A group of Toronto scientists has found that God has an effect on a believer’s state of mind. Here it is.
New research by University of Toronto and York University professors show that people who consider themselves religious, compared to non-believers, show reduced levels of stress and anxiety. As a result, believers perform better on cognitive tests.
The brain activities of people were monitored with electrodes. Results showed that subjects with more religious zeal experienced less activity in the anterior cingulated cortex (part of the brain that experiences anxiety and helps modify behaviour). The more religious people were, the better they did on the test.
The University of Toronto reports:
“You could think of this part of the brain like a cortical alarm bell that rings when an individual has just made a mistake or experiences uncertainty,” says lead author Inzlicht, who teaches and conducts research at the University of Toronto Scarborough. “We found that religious people or even people who simply believe in the existence of God show significantly less brain activity in relation to their own errors. They’re much less anxious and feel less stressed when they have made an error.”
In a second test, subjects were asked to rate their belief in God. Fervent belief in God showed results of lower levels of anxiety than among non-believers. Members of one group were asked to write down why their religion was important. A different group of people were asked to describe a topic (e.g., their favorite season). Those who discussed religion showed lower activity levels in the part of the brain associated with anxiety.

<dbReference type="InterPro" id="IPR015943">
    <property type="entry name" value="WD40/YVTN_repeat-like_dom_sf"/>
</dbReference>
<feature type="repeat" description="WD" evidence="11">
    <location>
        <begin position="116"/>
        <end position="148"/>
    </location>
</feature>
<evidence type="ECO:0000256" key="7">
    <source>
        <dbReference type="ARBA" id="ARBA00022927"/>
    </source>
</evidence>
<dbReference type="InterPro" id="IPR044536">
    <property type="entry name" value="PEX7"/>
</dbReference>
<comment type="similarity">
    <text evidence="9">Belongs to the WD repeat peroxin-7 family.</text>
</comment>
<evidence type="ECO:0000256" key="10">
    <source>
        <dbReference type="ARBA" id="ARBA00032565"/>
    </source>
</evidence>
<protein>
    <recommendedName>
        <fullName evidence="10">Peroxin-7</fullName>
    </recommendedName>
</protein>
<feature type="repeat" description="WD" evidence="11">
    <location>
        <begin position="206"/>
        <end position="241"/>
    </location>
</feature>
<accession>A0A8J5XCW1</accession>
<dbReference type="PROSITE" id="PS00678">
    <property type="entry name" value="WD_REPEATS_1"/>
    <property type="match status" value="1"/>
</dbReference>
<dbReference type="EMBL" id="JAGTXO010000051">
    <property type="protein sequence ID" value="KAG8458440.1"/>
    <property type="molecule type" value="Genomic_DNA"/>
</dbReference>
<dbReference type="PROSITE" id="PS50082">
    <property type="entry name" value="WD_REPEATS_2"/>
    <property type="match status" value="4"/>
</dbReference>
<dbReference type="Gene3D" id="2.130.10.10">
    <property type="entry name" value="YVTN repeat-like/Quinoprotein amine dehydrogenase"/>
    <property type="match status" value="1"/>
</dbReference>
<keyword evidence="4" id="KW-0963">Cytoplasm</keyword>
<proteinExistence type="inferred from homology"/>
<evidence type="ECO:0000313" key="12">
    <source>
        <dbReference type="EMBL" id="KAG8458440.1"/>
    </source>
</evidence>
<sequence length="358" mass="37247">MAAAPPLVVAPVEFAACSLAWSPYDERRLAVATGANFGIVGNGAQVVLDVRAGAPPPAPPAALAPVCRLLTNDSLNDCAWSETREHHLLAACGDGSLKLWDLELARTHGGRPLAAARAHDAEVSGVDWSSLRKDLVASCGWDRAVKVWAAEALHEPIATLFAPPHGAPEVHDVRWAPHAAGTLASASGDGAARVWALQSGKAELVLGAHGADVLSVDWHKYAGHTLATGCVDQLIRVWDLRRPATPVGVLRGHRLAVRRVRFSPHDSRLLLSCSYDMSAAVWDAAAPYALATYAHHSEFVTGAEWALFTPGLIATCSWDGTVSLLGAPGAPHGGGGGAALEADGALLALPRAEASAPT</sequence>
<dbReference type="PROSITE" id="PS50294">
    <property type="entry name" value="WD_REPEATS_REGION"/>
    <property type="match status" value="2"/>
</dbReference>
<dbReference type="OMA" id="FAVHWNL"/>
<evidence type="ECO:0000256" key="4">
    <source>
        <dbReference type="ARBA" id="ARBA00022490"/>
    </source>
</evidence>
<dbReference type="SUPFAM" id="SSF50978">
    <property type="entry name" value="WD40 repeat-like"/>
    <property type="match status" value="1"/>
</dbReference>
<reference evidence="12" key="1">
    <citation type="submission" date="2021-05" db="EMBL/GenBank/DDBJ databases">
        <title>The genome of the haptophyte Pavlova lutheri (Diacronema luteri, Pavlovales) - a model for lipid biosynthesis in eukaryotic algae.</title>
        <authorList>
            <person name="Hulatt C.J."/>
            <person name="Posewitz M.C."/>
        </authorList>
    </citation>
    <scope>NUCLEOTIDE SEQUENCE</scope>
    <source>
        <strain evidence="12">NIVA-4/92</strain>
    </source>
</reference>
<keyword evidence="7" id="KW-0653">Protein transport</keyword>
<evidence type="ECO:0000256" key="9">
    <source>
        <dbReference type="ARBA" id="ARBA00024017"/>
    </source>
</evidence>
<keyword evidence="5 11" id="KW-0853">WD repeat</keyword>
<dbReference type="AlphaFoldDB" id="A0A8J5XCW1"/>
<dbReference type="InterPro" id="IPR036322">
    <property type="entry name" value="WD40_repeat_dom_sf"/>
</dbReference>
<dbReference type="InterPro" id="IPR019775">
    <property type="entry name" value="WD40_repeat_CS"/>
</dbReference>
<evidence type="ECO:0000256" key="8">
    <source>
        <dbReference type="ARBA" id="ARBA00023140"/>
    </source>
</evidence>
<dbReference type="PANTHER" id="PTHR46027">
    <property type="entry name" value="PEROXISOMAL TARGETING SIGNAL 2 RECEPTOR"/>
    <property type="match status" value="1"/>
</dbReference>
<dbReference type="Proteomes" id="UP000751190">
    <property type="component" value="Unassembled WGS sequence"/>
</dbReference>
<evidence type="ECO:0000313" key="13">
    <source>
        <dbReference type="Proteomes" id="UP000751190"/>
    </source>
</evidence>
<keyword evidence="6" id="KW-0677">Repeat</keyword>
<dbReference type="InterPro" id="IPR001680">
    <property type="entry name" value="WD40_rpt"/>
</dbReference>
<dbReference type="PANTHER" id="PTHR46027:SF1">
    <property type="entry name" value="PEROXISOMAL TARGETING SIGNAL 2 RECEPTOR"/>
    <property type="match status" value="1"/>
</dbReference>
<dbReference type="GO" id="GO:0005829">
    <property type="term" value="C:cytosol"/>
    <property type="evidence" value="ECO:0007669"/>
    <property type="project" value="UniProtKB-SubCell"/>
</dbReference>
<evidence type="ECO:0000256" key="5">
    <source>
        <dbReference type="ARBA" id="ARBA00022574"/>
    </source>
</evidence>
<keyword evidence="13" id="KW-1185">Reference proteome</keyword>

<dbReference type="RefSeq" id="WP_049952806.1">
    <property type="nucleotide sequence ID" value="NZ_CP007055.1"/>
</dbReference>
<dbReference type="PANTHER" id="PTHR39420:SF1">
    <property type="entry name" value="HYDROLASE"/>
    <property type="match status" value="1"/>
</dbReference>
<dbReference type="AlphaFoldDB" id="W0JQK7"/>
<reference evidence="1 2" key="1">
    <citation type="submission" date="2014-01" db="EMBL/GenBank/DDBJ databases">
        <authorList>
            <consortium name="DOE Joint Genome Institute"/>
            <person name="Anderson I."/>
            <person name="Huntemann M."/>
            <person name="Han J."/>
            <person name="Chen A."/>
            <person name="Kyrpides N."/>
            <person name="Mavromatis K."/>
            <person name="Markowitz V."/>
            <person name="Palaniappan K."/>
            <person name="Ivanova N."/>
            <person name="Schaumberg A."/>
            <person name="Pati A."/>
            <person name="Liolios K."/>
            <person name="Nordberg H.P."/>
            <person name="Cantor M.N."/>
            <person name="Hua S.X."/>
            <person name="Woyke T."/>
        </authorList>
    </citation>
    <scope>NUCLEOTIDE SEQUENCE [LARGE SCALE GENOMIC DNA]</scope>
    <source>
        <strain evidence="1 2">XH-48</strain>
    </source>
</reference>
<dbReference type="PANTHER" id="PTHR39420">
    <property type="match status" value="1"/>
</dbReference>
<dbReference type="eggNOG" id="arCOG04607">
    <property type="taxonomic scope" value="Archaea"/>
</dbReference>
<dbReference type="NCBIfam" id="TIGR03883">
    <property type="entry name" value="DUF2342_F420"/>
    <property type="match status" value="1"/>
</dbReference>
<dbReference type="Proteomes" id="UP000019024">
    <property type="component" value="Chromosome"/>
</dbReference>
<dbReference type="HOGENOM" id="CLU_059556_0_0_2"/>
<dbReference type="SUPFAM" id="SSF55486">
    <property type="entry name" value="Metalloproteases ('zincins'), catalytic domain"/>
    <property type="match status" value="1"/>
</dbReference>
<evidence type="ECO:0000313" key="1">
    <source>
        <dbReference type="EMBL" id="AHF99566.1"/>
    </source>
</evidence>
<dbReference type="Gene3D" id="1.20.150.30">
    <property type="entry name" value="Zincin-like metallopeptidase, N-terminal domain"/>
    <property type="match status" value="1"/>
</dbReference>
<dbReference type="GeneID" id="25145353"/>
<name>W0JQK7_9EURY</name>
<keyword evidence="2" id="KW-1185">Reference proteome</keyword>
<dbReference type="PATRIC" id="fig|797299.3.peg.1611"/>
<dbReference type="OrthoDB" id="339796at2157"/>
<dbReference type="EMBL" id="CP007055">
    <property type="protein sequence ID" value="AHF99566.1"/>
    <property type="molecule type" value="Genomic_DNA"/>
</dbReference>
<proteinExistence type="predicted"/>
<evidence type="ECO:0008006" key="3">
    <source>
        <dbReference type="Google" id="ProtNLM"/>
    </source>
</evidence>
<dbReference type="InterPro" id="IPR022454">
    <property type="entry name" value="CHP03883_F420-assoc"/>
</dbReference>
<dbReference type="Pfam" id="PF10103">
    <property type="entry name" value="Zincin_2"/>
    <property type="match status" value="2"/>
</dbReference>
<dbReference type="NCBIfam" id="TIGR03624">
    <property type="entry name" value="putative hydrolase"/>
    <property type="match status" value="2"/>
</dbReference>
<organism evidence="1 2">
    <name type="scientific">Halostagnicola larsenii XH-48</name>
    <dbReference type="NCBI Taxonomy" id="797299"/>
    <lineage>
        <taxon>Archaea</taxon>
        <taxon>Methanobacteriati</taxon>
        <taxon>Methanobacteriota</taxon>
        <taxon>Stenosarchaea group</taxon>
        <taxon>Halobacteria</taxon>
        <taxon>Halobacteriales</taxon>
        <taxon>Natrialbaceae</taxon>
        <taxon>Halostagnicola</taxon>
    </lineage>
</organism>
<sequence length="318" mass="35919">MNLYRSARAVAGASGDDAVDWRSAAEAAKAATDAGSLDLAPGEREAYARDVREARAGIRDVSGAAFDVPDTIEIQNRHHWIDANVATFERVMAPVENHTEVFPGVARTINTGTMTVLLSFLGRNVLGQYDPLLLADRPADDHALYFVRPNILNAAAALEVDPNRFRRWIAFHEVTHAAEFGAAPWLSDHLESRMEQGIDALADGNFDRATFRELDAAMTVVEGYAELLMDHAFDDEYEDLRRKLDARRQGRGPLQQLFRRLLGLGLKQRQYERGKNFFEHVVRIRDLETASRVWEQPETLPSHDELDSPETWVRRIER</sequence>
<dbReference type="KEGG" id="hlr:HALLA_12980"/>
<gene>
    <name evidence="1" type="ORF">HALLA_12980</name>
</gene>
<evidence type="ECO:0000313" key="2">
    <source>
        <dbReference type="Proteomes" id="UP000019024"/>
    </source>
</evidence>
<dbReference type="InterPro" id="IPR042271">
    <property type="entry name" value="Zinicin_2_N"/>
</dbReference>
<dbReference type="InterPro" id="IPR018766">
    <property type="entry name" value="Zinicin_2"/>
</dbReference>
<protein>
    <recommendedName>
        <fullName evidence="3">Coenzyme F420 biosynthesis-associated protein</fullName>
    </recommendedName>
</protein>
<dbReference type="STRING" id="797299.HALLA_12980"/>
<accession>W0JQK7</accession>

The Globe and Mail reports:
“[Religious people] were much less anxious and stressed when they made an error,” said Michael Inzlincht, assistant professor at the University of Toronto and co-author of this study. “I don’t think this has to do with fundamentalism, it’s something deeper—religion provides meaning in people’s lives.”
I wonder why some of the Christian brothers and sisters I know seem like some of the most anxious people in the world. I guess we may all have our anxious moments.
The paper, appearing online in Psychological Science, was co-authored by Dr. Ian McGregor at York University, and by Jacob Hirsh and Kyle Nash, doctoral candidates at the University of Toronto and York University, respectively.